Sugar industry panic as sales plunge

All stakeholders, from sugarcane farmers to processors and traders, are suffering as sugar sales have fallen alarmingly since early October, industry insiders say.


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Harvested sugarcanes being loaded to be taken to a KCP Vietnam Industries Limited factory in Phu Yen Province. 



Pham Quoc Doanh, chairman of the Sugar and Sugarcane Association, said that mills have produced just 10,000 tonnes sugar since October 10, and there are stocks of about 300,000 tonnes.

However, they were finding it difficult to sell even one kilo despite low prices of around VND12,000 (53 US cents) per kilo and increasing demand for production for the upcoming Tet (Lunar New Year) holidays, he added.

Doanh said firms appeared to be waiting until early 2018 to purchase sugar at even lower prices. Under the ASEAN Trade in Goods Agreement (ATIGA), from 2018, there will be no cap on sugar imports from member countries, with import tax rate at just 5 per cent.

Currently, sugar imports within and outside set quotas are imposed tax rates of 5 per cent and 80 per cent, respectively.

Doanh said he was worried that if sugar prices fall even further, producers, especially small-sized mills, might be forced to shut down. Most mills in the country are small- and medium-sized ones, with 22 of 41 having capacities of less than 3,000 tonnes per day and only eight that can produce more than 6,000 tonnes per day, according to the association.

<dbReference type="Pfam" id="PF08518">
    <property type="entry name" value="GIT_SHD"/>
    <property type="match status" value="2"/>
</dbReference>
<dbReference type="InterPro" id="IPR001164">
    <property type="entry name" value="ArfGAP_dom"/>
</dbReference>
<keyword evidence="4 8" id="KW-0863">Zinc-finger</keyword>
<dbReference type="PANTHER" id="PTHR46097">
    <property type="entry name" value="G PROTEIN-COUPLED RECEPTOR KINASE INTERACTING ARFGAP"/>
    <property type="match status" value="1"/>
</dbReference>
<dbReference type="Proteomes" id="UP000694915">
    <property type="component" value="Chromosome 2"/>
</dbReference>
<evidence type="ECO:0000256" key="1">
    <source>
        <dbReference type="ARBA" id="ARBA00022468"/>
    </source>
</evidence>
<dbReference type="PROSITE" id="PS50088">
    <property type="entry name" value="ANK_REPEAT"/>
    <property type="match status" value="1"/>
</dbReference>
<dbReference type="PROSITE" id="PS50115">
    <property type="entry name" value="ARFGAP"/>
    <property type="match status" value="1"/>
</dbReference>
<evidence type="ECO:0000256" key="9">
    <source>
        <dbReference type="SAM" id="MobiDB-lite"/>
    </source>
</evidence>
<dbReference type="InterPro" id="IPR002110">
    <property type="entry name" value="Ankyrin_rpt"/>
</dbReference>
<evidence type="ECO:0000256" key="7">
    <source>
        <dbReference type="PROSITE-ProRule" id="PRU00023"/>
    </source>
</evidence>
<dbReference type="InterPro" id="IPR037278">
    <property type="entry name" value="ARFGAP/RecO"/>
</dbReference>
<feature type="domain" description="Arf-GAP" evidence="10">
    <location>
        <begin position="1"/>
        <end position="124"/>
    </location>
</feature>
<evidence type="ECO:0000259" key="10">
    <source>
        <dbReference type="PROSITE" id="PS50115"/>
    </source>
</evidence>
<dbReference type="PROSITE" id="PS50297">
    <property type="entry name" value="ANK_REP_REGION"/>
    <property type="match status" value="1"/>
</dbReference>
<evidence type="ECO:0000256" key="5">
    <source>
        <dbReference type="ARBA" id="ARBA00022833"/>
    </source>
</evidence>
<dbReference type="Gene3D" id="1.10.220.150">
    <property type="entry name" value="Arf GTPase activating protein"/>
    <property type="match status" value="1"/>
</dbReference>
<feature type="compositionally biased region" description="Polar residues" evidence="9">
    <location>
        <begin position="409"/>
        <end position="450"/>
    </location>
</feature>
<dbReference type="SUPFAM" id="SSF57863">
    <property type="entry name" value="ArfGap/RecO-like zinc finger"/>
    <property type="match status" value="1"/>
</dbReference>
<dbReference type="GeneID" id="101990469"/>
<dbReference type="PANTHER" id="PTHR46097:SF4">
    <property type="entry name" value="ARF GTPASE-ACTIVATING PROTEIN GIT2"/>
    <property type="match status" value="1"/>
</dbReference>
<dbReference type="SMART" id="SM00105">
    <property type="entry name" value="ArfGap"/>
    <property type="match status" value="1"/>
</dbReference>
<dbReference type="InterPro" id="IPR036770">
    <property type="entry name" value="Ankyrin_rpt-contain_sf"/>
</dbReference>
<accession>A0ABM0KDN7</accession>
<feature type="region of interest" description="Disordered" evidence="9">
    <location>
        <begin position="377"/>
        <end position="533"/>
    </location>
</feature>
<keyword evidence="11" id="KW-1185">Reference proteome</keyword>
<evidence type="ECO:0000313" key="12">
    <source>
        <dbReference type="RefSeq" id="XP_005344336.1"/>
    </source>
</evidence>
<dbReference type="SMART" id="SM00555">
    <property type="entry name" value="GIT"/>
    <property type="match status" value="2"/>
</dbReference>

The current situation was difficult not just for sugar mills; millions of farmers and workers in the industry were affected, Doanh said.

Sugarcane is cultivated on more than 300,000ha across the country, involving 330,000 households, or 1.5 million farmers, and 350,000 workers, he said.

If sugar sales remained low, mills would find it difficult to keep buying sugarcane at VND800,000 ($35.5) to VND1.1 million per tonnes, he said.

Doanh admitted that many sugar producers have been slow in increasing their competitiveness although ATIGA was signed in 2009.

The association had previously proposed to the Prime Minister that the time for implementing ATIGA’s commitments be deferred from 2018 to 2020 or even 2022, with import quota increasing by 10 per cent. It had also proposed that the tax rate for sugar imports out of quota be reduced to 40 per cent for raw sugar and 45 per cent for refined sugar.

The association had also suggested the establishment of a sugar development fund, and the imposition of import quotas on countries such as Brazil, Australia and India, besides ASEAN member countries.

Farmers are preparing to harvest the 2017-18 sugarcane crop. The 41 plants in the country produced more than 1.2 million tonnes of sugar from the 2016-17 crop.

In the first nine months of this year, Viet Nam exported 43,000 tonnes of sugar for $20.6 million to 28 markets, according to the association. — VNS

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